A cattle baron takes in an orphaned boy and raises him, causing his own son to resent the boy. As they get older the resentment festers into hatred, and eventually the real son frames his ... See full summary »
A cattle baron takes in an orphaned boy and raises him, causing his own son to resent the boy. As they get older the resentment festers into hatred, and eventually the real son frames his stepbrother for fathering an illegitimate child that is actually his, seeing it as an opportunity to get his half-brother out of the way so he can have his father's empire all to himself. Written by
This is one of a handful of Metro-Goldwyn-Mayer productions of the 1950-1951 period whose original copyrights were never renewed and are now apparently in Public Domain; for this reason this title is now offered, often in very inferior copies, at bargain prices, by numerous VHS and DVD distributors who do not normally handle copyrighted or Metro-Goldwyn-Mayer material. See more »
I got a story to tell - a yarn about cow country, cow punchers and men. I was workin' for the Strobie Ranch, a trade of worn leather and saddle blisters and brandin' irons. A trade with some song, some fun and some luck. It was as good a job as a man could ask for. Lonely sometimes and cold - so much distance you'd have thought you'd never get back - but for me, a young kid, it was a fine time. Memories are mostly good. You're up on top of the world where the air is clean and thin ...
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Burt Lancaster usually played parts with a lot of depth to them, especially after From Here to Eternity. In fact other than Vengeance Valley, the only other film where he played a totally upright hero is Gunfight at the OK Corral.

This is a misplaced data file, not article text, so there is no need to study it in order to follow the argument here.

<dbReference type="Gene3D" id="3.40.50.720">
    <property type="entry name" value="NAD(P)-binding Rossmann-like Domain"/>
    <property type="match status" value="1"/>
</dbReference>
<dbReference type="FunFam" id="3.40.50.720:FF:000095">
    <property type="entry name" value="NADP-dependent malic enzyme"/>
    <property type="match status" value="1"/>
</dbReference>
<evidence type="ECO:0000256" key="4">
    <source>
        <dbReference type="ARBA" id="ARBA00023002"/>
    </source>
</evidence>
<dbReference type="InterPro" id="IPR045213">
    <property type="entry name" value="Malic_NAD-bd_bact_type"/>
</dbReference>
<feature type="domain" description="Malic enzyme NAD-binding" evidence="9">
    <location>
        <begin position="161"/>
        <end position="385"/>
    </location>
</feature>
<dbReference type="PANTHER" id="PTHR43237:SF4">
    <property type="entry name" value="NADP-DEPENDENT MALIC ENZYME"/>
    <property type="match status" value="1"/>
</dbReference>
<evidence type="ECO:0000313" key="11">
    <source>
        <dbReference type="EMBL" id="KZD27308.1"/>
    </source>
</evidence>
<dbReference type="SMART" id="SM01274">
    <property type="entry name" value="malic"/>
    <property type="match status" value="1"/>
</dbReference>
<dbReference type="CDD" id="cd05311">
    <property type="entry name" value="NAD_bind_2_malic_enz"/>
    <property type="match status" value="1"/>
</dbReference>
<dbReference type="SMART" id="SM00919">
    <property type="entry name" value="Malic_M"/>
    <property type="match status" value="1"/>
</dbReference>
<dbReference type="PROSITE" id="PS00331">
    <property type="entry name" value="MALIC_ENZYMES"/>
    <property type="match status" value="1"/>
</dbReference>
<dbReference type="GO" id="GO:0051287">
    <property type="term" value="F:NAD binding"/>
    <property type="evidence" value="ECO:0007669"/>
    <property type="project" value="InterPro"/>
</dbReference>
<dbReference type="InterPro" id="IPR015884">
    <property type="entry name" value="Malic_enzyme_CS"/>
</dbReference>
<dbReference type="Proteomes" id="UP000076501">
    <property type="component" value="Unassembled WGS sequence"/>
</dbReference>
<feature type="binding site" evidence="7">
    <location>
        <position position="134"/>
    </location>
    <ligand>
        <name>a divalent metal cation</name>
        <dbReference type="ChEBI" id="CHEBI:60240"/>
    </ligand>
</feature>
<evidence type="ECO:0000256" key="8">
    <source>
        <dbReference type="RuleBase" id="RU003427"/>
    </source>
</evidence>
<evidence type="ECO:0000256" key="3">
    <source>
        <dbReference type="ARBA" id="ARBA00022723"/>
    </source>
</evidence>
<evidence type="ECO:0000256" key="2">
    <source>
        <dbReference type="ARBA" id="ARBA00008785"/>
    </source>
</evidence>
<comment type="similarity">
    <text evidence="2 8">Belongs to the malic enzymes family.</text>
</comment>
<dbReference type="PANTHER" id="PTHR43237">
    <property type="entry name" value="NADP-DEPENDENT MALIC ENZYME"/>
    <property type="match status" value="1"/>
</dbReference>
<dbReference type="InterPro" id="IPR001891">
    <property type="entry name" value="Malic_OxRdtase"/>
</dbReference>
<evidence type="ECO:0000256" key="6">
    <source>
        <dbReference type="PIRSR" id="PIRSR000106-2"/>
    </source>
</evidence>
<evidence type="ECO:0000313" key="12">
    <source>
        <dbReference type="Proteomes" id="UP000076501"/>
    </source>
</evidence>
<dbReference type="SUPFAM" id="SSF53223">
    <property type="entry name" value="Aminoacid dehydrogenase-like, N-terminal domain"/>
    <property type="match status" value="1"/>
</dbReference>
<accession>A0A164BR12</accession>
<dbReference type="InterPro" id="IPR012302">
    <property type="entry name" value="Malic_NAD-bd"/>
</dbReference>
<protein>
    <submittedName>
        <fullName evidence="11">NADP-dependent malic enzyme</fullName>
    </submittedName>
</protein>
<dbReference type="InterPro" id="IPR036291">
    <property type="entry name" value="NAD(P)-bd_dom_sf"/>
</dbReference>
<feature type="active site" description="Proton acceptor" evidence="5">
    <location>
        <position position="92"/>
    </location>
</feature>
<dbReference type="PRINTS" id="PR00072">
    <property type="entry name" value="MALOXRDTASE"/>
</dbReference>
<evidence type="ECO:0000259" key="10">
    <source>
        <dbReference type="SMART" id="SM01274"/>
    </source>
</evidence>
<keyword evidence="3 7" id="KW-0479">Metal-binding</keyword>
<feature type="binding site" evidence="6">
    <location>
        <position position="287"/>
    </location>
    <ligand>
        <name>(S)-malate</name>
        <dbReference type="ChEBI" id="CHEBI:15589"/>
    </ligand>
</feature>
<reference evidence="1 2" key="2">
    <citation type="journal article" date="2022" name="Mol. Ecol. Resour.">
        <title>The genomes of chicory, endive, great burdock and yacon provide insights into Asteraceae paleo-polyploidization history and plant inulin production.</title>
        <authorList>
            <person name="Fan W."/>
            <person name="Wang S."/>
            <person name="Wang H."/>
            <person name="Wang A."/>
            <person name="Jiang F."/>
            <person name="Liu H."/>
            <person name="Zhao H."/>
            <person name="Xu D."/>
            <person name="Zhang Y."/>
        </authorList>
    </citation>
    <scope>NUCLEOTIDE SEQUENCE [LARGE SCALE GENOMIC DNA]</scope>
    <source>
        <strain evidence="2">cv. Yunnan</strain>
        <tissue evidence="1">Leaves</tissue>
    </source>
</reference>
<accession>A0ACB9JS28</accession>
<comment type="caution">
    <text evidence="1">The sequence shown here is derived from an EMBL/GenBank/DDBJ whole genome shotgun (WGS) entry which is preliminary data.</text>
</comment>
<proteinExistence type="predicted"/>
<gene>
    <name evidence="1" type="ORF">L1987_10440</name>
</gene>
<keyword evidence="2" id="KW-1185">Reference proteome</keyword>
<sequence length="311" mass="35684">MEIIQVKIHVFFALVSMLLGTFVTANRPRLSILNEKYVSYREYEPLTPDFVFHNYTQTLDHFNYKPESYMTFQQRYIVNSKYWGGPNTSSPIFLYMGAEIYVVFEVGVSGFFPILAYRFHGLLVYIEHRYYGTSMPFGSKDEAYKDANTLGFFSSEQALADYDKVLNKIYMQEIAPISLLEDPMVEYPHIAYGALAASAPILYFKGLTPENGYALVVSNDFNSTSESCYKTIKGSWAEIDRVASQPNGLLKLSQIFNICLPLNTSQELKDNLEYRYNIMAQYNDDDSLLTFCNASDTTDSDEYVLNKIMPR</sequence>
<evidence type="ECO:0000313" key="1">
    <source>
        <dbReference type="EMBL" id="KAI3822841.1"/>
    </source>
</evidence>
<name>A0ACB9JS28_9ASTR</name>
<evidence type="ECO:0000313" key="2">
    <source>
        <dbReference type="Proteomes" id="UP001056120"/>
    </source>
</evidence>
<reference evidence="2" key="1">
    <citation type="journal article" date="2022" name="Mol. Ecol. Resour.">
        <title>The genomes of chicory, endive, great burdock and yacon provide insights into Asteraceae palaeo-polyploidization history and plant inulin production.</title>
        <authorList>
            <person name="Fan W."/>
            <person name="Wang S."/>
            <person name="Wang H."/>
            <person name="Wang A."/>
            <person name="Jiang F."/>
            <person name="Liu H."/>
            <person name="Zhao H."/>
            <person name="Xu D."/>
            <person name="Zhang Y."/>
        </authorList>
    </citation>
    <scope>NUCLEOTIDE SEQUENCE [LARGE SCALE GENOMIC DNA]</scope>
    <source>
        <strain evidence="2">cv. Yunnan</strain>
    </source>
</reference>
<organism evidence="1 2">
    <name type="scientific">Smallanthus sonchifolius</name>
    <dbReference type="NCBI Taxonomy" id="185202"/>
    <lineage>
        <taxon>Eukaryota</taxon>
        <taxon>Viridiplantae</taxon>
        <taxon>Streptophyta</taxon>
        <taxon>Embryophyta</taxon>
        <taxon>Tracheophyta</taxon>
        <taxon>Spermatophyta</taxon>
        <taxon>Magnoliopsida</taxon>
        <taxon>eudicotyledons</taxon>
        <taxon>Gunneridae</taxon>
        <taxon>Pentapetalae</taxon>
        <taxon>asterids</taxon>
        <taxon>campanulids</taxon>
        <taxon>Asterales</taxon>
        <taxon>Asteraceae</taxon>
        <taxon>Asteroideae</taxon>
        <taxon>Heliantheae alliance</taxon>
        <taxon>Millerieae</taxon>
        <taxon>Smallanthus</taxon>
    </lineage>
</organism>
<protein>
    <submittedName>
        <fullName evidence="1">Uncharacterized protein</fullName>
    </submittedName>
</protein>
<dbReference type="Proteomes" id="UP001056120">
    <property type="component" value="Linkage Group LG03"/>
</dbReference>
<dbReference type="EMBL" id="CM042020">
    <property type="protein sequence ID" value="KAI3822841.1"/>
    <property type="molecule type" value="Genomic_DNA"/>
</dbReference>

He's the orphan kid that gets taken in by rancher Ray Collins who grows up and becomes foreman and companion to Robert Walker, Collins's real son. Walker is a spoiled kid and Lancaster is constantly cleaning up after him. Some of the same plot elements were used later in Man From Laramie and The Big Country.
Walker is both coming home to his wife,Joanne Dru and another girl he's fathered a kid with, Sally Forrest. Lancaster is caught taking hush money over to Forrest by her no-account brothers, John Ireland and Hugh O'Brian. They come to the conclusion that Lancaster has done the deed. That's where the action starts.
Good western with some adult themes. Cattle drive scenes are tough and gritty, they don't have the epic quality of Red River, but are nicely done. The players all give a good account of themselves.
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